- In cases involving disability an employee might allege that a duty to make reasonable adjustments arose in relation to the conduct of their disciplinary process.
- Breach of contract if the employer’s disciplinary procedure is contractual.
Who can claim unfair dismissal?
The requirements and best practice detailed in this practice note largely originate from the statutory protection against unfair dismissal. Accordingly, strictly speaking, the requirements will usually only apply if the employee satisfies the eligibility requirements to make an unfair dismissal claim.
If the employee does not satisfy those requirements, an employer could choose to adopt a less rigorous approach to the conduct of a disciplinary process involving such an employee. In practice, the requirement for an employee to have two years’ service is likely to be the key eligibility requirement.
Practitioners must also carefully assess whether any other potential claims, such as discrimination, might exist. If an employee alleges that they have been dismissed because of a protected characteristic, it is common for employment tribunals to be more receptive to such a claim if the employer has not followed a fair disciplinary process.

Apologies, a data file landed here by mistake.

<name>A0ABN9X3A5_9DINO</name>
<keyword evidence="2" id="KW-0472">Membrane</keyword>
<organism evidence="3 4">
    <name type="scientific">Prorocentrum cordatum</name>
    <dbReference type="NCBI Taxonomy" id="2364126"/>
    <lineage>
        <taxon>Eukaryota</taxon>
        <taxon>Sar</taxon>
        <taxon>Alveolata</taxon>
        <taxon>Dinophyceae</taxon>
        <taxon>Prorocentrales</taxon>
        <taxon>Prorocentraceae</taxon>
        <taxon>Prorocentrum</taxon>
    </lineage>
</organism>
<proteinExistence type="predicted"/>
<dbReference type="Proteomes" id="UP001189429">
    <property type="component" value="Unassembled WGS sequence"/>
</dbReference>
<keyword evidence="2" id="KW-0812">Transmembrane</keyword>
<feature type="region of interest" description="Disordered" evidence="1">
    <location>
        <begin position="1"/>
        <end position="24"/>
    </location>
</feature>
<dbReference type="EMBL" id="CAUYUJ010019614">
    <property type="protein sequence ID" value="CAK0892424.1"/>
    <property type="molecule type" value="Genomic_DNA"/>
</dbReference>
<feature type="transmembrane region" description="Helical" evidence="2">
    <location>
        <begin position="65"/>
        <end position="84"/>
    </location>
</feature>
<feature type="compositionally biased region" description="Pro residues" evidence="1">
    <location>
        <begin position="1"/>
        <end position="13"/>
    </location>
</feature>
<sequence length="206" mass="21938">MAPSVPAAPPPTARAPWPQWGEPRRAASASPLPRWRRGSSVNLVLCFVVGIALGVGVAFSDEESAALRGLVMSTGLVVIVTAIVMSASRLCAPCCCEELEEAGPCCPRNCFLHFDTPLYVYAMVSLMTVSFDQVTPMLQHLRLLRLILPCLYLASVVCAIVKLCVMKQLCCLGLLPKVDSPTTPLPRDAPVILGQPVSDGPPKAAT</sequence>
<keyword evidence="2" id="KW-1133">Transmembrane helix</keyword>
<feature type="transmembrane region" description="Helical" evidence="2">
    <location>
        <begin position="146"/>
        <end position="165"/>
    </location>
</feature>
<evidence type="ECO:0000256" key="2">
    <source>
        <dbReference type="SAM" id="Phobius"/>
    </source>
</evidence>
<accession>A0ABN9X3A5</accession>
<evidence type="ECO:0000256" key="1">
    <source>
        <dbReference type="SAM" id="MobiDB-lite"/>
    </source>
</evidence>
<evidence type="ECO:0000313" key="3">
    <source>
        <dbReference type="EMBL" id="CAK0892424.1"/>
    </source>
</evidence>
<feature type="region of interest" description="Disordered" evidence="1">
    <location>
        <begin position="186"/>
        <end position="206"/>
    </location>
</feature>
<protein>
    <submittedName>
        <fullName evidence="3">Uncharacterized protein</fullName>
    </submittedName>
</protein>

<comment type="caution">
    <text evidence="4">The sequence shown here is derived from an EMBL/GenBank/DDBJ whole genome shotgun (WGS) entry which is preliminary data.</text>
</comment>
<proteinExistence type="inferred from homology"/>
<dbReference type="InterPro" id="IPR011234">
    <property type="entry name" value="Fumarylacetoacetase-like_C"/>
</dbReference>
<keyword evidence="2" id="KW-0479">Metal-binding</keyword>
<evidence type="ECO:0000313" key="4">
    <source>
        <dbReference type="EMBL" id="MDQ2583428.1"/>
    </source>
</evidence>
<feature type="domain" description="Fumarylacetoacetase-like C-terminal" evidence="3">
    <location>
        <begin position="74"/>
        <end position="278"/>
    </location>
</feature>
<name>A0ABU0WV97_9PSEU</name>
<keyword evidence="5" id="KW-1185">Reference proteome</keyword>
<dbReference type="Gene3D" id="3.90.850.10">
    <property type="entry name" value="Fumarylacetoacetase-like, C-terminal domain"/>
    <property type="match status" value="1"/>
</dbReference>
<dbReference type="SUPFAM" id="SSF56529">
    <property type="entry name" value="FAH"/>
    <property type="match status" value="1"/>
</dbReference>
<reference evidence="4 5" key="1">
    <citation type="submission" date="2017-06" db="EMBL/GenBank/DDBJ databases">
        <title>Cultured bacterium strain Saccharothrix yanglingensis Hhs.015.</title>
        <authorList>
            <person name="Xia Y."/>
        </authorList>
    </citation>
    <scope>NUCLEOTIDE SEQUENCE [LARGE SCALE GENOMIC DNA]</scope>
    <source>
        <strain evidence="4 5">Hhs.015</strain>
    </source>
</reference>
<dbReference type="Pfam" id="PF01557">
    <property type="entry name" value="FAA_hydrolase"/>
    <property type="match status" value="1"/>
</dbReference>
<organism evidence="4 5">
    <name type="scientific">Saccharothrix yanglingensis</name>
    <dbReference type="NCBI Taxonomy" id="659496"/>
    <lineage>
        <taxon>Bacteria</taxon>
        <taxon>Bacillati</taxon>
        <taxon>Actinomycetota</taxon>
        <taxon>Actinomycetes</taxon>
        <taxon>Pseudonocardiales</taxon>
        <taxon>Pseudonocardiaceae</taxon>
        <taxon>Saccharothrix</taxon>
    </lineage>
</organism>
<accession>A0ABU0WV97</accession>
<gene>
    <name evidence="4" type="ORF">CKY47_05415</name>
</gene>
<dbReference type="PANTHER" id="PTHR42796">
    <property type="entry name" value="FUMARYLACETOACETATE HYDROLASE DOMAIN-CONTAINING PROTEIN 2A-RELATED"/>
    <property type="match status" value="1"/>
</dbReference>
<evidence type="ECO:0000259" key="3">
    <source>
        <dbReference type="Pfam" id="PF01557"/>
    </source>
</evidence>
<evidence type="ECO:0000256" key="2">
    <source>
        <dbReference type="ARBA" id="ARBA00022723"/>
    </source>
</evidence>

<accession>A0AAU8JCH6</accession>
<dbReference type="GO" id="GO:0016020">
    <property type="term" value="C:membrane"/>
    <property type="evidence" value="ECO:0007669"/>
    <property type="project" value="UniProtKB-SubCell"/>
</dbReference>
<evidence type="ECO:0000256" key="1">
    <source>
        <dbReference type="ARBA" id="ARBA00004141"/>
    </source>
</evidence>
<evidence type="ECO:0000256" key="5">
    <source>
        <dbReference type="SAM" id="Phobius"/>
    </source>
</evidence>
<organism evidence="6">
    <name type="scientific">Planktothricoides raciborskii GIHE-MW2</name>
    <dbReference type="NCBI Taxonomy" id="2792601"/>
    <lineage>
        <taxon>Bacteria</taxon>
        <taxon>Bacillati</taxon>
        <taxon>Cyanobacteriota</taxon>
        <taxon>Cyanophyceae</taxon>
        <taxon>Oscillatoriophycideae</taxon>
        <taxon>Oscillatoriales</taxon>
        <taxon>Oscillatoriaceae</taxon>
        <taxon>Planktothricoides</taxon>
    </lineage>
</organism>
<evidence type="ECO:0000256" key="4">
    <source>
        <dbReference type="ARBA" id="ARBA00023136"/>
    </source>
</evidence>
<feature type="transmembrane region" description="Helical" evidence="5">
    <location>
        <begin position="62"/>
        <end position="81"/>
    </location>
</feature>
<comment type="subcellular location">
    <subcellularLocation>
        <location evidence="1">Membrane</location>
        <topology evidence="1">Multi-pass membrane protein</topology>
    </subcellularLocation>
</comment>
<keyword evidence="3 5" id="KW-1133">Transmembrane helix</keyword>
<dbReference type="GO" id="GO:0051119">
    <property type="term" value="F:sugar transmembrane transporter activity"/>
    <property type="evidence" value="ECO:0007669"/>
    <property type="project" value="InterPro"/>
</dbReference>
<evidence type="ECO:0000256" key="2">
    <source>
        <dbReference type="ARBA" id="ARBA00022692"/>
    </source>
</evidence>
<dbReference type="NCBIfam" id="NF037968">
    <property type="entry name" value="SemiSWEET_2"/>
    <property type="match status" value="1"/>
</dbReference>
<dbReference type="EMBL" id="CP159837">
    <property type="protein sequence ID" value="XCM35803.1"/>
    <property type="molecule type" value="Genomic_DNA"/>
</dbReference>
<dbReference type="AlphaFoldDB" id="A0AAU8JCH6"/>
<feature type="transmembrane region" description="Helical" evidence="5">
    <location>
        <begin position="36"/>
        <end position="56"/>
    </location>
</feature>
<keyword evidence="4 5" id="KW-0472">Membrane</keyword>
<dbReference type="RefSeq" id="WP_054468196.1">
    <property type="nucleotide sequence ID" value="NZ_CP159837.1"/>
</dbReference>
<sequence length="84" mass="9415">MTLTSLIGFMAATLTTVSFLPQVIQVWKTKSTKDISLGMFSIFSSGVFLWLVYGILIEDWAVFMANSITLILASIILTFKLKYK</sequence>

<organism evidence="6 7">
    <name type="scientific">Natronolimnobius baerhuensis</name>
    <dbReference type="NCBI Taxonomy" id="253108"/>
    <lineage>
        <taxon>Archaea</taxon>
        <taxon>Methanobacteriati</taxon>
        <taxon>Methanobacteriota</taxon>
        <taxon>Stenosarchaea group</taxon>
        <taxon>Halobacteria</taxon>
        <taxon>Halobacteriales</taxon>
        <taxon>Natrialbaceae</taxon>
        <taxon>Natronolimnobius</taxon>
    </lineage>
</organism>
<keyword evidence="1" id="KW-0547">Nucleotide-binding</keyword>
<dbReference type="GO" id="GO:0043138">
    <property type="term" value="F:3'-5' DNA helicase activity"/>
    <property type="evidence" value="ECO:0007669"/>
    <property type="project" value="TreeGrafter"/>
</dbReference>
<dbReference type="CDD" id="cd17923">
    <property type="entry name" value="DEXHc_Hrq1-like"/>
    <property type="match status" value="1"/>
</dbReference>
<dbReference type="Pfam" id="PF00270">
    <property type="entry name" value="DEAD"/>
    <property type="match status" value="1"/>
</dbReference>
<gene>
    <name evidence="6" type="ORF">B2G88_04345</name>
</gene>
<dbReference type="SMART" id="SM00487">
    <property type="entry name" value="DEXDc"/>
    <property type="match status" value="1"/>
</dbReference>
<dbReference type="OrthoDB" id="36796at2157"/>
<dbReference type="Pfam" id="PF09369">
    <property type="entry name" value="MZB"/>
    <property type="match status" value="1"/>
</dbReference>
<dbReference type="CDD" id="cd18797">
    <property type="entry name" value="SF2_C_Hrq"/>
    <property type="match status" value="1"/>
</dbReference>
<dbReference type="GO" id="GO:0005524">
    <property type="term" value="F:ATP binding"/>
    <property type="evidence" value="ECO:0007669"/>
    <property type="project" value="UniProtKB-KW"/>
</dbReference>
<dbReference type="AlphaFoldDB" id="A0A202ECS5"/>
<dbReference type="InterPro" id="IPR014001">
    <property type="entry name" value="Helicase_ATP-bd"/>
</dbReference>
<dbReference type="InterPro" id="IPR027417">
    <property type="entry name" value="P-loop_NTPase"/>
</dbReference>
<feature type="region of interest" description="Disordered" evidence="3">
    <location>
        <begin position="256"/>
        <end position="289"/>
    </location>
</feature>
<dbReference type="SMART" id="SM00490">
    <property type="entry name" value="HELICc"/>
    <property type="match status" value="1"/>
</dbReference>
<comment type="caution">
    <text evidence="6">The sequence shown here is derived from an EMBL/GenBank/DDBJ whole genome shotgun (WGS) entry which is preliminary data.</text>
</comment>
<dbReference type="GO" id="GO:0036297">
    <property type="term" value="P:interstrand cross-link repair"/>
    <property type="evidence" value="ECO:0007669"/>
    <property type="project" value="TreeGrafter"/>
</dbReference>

Acas Code of Practice
The Acas Code is intended to provide practical guidance to employers and employees on how to fairly carry out disciplinary procedures for misconduct or poor performance.
Failure to follow any part of the Acas Code does not of itself make an employer liable to proceedings. However, employment tribunals must take the Acas Code into account where relevant when considering whether an employer has acted reasonably or not (section 207, Trade Union and Labour Relations (Consolidation) Act 1992 (TULRCA)).
Furthermore, if the employee wins an unfair dismissal case (or one of a number of other types of case) the tribunal can adjust the amount of compensation by up to 25% either way, if either the employer or employee has unreasonably failed to comply with the Acas Code (section 207A, TULRCA).
The Acas Code is supplemented by the non-statutory Acas guide. Unlike the Acas Code, this does not need to be taken into account by tribunals, and neither can parties be penalised for failure to follow it. However, it does provide practical guidance on the handling of disciplinary matters, based on good industrial relations practice and the accumulated wisdom of several decades of unfair dismissal law.